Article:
A COMMON LANGUAGE
Gerald O’Collins and John Wilkins do an excellent job of pointing out the flawed preconceptions and resulting bastardized prose generated by Liturgiam authenticam (“English Is Not Latin,” February 23). One quote from that document displayed for me the mindset that could produce such an embarrassment. Although they did not mention the group by name, one of the great accomplishments of the ecumenical International Consultation on English Texts was that by 1975 they managed to produce texts used in common by both Catholic and mainline Protestant churches. For the first time in almost five hundred years, the majority of English-speaking Christians in this country and around the world were worshiping in a common language.
That endeavor was not only ignored but denigrated in Liturgiam authenticam, for, as the authors quote, we needed to avoid “the manner of speech of non-Catholic ecclesial communities” in order that the Catholic faithful might not suffer “confusion or discomfort.” In other words, we are back in the days of admiration fidelium, the astonishment of the faithful, where the people in the pews were to be protected from anything that would disrupt their “simple” piety.
The presupposition, of course, is that Catholics are still living in Christendom, or at least, in America, in the ghettoes we occupied until the 1960s move to the suburbs. Protestants are no longer the Other; they are members of our families whom we love and respect. And when we were brought together by family events in one another’s churches, it was both an affirmation of our common baptism to be able to say the same words together and an encouragement to heal the last wounds that divided us.
The talk in the late John Paull II era and during Benedict XVI’s pontificate of a “smaller, purer church” through the Benedict or Dominic Options is not, I think, Francis’s vision of where Christ is calling his church to move today. One real step towards achieving the respect, openness and charity that marks Francis’s vision would be to abandon the recent translation of the Gloria, the Creed, and the Sanctus which were imposed on us and go back to the texts that we share in common with our Protestant brothers and sisters. The whole Missal is a major project. Three texts that a lot of, if not most of us, still carry in our heads would be simple.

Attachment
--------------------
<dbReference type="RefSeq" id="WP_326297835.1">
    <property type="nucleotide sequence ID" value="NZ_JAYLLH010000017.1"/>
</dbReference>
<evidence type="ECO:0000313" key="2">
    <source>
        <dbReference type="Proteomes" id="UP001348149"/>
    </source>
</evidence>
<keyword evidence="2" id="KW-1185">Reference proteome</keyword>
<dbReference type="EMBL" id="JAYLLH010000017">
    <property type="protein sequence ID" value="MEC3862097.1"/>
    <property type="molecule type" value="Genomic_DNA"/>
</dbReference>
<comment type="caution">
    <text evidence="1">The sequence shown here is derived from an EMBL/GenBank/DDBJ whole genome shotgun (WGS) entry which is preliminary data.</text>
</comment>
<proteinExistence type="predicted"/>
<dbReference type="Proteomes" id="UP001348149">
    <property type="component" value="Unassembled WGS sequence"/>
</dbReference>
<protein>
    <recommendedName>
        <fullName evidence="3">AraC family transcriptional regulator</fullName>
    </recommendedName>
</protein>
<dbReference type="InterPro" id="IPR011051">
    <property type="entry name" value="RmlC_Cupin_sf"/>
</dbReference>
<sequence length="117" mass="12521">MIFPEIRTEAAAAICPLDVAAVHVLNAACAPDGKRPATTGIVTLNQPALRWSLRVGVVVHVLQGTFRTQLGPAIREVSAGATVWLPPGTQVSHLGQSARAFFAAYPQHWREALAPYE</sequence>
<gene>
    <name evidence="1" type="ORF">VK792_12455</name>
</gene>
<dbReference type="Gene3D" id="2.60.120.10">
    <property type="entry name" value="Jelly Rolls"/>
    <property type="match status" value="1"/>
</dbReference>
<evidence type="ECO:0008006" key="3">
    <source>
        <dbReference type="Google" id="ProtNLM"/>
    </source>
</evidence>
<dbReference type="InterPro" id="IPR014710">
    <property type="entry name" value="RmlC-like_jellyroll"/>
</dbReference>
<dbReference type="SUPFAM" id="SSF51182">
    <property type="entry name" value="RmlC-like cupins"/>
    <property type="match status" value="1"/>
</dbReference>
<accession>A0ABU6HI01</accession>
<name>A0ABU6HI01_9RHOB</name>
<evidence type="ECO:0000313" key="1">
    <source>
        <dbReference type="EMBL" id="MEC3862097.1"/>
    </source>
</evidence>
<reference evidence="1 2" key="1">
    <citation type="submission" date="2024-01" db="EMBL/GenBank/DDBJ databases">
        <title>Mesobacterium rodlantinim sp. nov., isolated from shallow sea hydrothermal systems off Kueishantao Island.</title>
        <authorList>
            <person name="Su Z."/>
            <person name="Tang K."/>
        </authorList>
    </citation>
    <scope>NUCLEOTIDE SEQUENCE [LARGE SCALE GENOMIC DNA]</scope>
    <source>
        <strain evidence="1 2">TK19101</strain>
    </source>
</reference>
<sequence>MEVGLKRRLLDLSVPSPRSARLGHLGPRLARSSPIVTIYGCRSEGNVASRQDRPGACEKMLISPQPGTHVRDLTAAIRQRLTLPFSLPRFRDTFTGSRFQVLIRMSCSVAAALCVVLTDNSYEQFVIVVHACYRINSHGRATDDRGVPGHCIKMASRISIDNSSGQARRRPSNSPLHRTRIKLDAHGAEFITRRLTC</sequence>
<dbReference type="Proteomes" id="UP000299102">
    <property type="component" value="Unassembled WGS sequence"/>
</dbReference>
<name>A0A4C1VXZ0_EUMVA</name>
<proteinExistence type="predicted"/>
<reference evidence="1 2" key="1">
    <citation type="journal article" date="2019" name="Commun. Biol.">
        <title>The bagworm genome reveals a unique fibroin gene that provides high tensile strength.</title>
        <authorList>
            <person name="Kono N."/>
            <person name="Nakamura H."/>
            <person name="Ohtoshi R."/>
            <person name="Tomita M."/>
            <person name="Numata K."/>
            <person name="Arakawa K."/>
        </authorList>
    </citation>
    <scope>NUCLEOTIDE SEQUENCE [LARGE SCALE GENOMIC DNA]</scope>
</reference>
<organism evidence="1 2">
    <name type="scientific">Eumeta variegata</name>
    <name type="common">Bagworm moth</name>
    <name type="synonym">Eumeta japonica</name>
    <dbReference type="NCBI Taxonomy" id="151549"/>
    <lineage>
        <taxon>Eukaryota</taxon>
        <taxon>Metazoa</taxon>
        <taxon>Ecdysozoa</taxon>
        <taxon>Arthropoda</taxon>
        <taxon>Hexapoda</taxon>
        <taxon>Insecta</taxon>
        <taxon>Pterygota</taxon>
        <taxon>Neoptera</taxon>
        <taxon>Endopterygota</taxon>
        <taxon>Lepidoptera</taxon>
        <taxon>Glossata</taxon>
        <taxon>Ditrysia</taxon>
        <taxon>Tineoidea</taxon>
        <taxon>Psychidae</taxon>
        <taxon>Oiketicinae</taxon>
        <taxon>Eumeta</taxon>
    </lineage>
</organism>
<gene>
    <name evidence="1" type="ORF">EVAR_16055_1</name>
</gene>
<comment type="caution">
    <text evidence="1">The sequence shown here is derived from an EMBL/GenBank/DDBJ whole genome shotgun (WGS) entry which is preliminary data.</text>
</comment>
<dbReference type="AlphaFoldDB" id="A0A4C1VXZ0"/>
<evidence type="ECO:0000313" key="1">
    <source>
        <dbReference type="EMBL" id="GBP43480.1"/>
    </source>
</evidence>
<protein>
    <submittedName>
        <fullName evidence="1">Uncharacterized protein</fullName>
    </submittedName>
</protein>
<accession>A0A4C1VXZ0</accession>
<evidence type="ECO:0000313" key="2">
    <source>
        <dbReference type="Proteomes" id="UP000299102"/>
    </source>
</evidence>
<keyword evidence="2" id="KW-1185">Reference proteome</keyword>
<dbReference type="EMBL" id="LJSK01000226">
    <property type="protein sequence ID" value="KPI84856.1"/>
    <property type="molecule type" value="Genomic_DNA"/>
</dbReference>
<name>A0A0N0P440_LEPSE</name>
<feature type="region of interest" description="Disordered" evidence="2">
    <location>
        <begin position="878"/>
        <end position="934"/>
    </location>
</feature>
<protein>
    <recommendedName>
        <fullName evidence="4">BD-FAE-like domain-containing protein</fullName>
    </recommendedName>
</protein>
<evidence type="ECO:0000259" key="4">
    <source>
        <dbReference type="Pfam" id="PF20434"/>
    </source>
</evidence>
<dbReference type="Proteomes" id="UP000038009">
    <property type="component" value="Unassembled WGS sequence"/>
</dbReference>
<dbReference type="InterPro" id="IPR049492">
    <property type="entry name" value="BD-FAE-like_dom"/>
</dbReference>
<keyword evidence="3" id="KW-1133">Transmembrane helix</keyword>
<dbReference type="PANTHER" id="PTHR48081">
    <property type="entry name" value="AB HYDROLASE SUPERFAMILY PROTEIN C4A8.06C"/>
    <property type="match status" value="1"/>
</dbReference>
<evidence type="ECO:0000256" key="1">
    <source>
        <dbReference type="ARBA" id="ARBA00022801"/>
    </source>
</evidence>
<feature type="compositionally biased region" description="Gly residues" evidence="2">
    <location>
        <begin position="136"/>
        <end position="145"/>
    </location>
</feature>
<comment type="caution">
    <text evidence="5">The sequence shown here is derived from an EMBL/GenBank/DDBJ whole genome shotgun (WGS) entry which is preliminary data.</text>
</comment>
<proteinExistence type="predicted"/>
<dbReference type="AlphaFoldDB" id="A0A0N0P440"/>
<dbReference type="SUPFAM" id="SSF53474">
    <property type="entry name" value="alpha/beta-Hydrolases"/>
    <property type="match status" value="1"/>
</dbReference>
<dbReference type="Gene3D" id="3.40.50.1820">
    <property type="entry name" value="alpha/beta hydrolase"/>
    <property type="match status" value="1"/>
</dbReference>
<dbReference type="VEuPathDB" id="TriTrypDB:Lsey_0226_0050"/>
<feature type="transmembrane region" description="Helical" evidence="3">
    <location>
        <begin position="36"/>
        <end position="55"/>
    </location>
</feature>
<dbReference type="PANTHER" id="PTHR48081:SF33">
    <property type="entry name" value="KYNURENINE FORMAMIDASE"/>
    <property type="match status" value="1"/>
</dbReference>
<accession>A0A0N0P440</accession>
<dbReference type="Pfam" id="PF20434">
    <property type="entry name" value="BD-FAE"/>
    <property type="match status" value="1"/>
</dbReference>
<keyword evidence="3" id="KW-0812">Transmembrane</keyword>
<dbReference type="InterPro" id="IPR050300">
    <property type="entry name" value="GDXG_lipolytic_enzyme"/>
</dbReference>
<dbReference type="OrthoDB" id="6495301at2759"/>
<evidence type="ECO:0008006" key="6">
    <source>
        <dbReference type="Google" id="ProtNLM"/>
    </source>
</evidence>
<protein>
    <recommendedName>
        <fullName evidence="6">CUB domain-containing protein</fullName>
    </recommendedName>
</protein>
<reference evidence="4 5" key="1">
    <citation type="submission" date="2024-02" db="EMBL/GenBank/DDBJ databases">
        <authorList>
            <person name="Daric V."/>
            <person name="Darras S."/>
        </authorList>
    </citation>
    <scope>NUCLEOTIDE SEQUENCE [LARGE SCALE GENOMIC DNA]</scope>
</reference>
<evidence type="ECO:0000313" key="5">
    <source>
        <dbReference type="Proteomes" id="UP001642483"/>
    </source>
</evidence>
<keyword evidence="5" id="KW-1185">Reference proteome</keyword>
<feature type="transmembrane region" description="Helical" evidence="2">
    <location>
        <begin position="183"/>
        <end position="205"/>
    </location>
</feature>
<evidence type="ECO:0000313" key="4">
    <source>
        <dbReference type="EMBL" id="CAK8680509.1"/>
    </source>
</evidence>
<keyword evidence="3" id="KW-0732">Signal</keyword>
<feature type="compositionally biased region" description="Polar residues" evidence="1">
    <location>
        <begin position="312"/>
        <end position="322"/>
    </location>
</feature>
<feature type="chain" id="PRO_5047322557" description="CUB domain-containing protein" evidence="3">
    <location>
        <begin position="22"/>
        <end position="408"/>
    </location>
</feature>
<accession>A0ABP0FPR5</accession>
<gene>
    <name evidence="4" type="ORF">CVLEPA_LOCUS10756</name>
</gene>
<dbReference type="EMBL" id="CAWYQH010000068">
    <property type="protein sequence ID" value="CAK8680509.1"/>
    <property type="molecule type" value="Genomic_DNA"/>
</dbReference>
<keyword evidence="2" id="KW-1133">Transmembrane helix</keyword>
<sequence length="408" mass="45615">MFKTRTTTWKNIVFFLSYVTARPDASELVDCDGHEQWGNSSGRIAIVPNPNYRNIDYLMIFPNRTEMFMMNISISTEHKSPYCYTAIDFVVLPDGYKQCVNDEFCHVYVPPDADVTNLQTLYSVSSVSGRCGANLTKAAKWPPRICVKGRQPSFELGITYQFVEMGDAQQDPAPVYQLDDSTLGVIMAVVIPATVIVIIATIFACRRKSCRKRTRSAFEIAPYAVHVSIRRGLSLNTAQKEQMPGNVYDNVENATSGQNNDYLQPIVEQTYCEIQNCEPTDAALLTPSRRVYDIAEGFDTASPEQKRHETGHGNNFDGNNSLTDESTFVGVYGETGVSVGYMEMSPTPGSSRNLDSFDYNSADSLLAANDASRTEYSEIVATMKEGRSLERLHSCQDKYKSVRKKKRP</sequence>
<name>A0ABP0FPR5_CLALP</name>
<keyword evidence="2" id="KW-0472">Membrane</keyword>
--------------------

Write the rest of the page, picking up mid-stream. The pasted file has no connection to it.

Michael H. Marchal
I am grateful for O’Collins and Wilkins’s article that dismantles the word-for-word literal translation of the Roman Missal according to the mistaken precepts of Liturgiam authenticam. But just as dismaying as these lexical sins are the syntactical ones.
Because of its declensions and conjugations, Latin can master a complex disposition of its clauses and phrases that English cannot. Part of the unintelligibility of the present translation is due to its attempt to torture English rhetoric into Latin syntactical forms. We spent a whole year in my Jesuit seminary working our way through Bradley’s Arnold, which showed us ways to put Latin rhetoric into authentic English prose. Evidently the translators of the Missal were ignorant of this basic work. The result is unintelligibility created by misplacing the vocative, by the dislocation of phrases and clauses, and by overuse of relative clauses to produce lengthy and rambling sentences that good presiders break into two or more sentences. But the real problem of the present Roman Missal is not the translation. It is the theology. The sixteenth-century Missal was good for its time. In a time of religious wars, Catholics needed a hope of eternal peace in the final reign of God. In a time of a rejection of works done in faith, Catholics needed a vindication of works meriting eternal reward. In a time of hierarchical greed and theological ignorance, Catholics needed certitude about fixed forms.
This theology has undergone a balancing act in Vatican II, with its emphasis on the “here and now” reign of God, on the promotion of temporal justice, on an ecumenical acceptance of the gratuity of God’s grace, and on the whole Pilgrim People of God at prayer. Contrast the theology of the four new Eucharistic Prayers for Various Needs with that of the Roman Canon.